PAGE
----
Ross Sanders presented implications arising from a study of lift and drag forces of the hand at all possible orientations. Continuous three-dimensional surfaces representing lift and drag coefficients as functions of pitch and sweepback angles were produced. The model included surfaces to take account of the effect of "added mass" occurring during periods of hand acceleration. The results showed clearly that the musculature surrounding the adducted thumb has a large influence on the magnitude of lift forces. The model showed that with intermediate pitch angles of around 45 degrees large forces are produced when the sweepback angle is near 45 degrees and 135 degrees. Swimmers may commonly attain 45 degrees of sweepback with 45 degrees of pitch during the insweeps of freestyle, breaststroke and butterfly. Swimmers may commonly attain 135 degrees of sweepback and 45 degrees of pitch during the outsweep/backsweeps of freestyle, breaststroke, and butterfly.


The bane of many swimmers is shoulder impingement syndrome: the pain and disablement resulting from repetitive collisions of the rotator cuff muscles with the coraco-acromial arch. Bak presented a case for preventing and rehabilitating the problem by prevention programs focusing on supervised strength training in pre-adolescents to ensure proper function of the scapular stabilizers and shoulder rotators. Coaches need to focus on sound technique rather than high mileage to help swimmers avoid this injury.

Johannes Holz and associates from Germany emphasized the need for appropriate exercises to ensure appropriate muscle balance to avoid overuse syndromes in the shoulders. They found that age-group swimmers have muscular imbalances between the internal and external rotators. A strength training program was effective in correcting the imbalance.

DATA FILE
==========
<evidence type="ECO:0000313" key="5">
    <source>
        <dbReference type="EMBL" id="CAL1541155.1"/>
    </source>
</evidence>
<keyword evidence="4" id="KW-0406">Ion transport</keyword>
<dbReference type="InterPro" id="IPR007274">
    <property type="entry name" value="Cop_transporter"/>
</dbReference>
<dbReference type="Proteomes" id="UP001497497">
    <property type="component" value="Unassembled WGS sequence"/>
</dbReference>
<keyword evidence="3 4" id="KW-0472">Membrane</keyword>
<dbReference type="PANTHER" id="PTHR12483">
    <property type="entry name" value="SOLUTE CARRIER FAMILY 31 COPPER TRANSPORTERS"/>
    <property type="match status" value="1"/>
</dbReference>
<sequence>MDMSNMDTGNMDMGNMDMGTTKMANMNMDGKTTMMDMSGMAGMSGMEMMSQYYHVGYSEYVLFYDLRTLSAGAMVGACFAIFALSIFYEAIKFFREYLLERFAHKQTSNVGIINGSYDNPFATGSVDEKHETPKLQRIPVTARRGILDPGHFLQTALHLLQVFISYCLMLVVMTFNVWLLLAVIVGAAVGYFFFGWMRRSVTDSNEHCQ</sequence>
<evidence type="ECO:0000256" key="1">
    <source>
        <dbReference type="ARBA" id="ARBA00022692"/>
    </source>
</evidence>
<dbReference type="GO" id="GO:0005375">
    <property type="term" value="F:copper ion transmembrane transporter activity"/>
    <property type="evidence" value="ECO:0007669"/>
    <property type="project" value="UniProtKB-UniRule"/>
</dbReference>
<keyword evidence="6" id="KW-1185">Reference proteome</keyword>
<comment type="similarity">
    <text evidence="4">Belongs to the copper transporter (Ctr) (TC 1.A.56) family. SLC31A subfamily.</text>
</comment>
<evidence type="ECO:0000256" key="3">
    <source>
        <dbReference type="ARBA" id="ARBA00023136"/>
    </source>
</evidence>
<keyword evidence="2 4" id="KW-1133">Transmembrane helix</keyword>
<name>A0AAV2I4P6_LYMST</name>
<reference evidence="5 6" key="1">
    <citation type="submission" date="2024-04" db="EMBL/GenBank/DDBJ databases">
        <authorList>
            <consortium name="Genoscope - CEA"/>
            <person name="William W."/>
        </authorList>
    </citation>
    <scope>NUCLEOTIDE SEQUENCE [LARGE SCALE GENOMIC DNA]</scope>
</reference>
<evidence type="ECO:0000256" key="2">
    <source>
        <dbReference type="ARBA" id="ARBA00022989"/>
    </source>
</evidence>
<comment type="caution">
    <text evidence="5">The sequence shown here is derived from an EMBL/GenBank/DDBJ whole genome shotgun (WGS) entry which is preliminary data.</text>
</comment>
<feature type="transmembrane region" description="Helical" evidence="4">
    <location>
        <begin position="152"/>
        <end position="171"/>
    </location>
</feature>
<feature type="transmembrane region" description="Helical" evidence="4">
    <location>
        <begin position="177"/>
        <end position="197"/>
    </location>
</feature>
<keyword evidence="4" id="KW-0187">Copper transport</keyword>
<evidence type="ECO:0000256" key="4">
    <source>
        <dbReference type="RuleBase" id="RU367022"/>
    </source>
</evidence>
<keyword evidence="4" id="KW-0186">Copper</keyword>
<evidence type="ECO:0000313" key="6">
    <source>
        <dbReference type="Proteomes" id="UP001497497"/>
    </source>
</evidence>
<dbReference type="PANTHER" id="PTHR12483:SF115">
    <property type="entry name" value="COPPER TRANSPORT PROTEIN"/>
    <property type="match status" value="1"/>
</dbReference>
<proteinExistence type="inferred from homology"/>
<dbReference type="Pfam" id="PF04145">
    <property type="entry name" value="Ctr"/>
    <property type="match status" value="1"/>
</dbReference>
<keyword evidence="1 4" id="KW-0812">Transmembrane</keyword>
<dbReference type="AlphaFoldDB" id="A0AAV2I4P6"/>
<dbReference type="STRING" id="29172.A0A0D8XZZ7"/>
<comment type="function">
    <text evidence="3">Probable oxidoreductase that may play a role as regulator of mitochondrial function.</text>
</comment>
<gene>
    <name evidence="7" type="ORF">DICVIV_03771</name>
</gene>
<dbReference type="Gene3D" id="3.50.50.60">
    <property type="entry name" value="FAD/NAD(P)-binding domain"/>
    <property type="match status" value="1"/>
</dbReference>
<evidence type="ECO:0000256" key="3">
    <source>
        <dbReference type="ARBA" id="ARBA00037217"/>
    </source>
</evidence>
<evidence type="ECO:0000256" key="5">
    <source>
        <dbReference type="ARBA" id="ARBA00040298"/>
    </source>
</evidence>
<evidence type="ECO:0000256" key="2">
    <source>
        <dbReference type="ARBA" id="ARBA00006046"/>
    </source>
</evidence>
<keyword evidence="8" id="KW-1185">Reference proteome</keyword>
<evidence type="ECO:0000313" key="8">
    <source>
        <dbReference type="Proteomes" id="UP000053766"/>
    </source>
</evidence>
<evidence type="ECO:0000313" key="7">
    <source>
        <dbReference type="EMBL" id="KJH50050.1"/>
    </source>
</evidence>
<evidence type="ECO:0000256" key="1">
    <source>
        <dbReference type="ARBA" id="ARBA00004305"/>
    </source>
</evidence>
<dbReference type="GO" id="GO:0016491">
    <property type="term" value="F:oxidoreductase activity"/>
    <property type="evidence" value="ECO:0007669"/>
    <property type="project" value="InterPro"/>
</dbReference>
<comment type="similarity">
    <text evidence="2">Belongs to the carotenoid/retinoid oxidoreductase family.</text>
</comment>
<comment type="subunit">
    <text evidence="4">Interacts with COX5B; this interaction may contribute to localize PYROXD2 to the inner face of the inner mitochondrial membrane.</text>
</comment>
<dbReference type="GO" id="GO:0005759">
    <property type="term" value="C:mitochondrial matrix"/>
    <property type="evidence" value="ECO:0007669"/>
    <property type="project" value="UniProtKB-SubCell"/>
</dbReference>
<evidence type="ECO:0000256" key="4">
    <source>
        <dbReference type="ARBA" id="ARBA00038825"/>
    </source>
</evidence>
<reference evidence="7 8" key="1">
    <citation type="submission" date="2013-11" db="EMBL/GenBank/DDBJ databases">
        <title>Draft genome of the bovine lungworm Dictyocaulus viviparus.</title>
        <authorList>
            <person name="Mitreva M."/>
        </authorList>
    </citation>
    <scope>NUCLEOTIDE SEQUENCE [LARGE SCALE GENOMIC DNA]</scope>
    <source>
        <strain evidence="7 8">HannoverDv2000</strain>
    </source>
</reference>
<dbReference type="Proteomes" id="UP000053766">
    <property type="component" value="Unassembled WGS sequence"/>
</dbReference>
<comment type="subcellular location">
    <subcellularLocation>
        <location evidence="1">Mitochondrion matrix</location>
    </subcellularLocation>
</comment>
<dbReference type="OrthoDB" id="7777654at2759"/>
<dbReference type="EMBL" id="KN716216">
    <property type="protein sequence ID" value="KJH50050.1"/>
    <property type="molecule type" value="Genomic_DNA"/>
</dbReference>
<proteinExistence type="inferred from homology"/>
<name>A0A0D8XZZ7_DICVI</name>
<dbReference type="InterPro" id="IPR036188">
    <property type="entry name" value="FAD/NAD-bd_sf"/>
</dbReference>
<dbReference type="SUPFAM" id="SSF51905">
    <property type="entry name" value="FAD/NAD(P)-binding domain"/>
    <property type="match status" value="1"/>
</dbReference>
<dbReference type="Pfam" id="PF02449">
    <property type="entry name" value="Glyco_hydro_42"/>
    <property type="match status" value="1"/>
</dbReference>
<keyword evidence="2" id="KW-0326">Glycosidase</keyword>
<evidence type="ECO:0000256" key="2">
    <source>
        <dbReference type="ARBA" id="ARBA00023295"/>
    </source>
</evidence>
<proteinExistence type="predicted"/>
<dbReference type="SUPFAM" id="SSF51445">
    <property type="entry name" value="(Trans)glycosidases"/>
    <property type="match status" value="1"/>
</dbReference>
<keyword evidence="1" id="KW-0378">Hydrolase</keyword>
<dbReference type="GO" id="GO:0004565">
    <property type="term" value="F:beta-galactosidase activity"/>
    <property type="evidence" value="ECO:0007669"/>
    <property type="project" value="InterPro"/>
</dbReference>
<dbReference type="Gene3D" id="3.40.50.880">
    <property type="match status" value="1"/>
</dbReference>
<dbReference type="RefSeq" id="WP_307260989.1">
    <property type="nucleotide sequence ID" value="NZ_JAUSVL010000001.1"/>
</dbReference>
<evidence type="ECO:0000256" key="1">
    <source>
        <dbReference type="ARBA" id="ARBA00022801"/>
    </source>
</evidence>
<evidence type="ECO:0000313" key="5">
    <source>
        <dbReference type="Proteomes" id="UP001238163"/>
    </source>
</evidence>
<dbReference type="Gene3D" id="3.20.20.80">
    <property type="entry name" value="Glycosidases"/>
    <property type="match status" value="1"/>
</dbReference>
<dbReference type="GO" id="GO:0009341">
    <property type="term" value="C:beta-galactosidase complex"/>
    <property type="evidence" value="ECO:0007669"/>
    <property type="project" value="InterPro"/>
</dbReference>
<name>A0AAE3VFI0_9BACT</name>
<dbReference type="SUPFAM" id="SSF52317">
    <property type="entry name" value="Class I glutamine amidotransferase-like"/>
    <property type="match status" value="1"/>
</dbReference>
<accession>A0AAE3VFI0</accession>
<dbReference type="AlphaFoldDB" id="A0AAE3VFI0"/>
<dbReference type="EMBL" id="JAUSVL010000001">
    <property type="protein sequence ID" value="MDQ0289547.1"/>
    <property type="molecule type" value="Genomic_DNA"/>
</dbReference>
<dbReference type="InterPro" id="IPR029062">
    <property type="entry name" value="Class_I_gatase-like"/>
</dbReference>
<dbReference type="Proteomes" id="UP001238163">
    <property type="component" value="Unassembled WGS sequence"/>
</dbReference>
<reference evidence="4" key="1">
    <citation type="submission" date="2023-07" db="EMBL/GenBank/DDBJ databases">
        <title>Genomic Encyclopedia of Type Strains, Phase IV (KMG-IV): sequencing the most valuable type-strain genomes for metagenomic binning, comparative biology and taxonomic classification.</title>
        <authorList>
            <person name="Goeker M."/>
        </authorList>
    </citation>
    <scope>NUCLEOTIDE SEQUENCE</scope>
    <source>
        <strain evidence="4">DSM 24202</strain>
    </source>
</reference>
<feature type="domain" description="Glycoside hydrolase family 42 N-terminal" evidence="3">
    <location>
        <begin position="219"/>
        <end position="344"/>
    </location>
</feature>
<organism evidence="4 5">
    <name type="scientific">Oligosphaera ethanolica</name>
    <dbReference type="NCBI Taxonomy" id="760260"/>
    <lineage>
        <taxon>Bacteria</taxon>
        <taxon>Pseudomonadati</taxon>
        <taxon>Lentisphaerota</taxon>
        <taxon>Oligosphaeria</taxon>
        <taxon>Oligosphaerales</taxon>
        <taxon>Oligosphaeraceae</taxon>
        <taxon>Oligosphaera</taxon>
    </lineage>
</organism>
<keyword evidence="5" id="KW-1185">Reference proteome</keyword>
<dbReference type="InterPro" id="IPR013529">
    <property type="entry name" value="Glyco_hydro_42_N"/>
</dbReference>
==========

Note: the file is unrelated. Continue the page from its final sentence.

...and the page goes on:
Leif Sward highlighted the risk of lower back problems among adolescents. Scheuermann's disease, which includes disc degeneration, reduced disc height. He reported that Schmorl's nodes, an abnormal configuration of the vertebral bodies, were more common in athletes than non-athletes.

A group from the host country, Sweden, reported on the possibility of shoulder impingement being due to the thickening of the supraspinatus tendon. By comparing supraspinatus tendon thickness of the dominant and non-dominant arms of swimmers, tennis players, and soccer players, the group showed that overhead exercise increases the supraspinatus tendon thickness. Implication: overhead activity practiced from a young age may be a risk factor in the later development of shoulder impingement syndrome.

Training in water has become a popular way for injured players of many different sports to rehabilitate and maintain their aerobic fitness. Leen T'Jonck and her Belgian colleagues investigated the effects of water running in the rehabilitation of medial tibial stress syndrome (shin splints). The water training group significantly improved their VO2max by 7.5%, while the non-training control group decreased their VO2max by 3.9%.

Edited by Mary Ann Wallace · Webmastered by Jason Nugent · Last updated 15 September 1997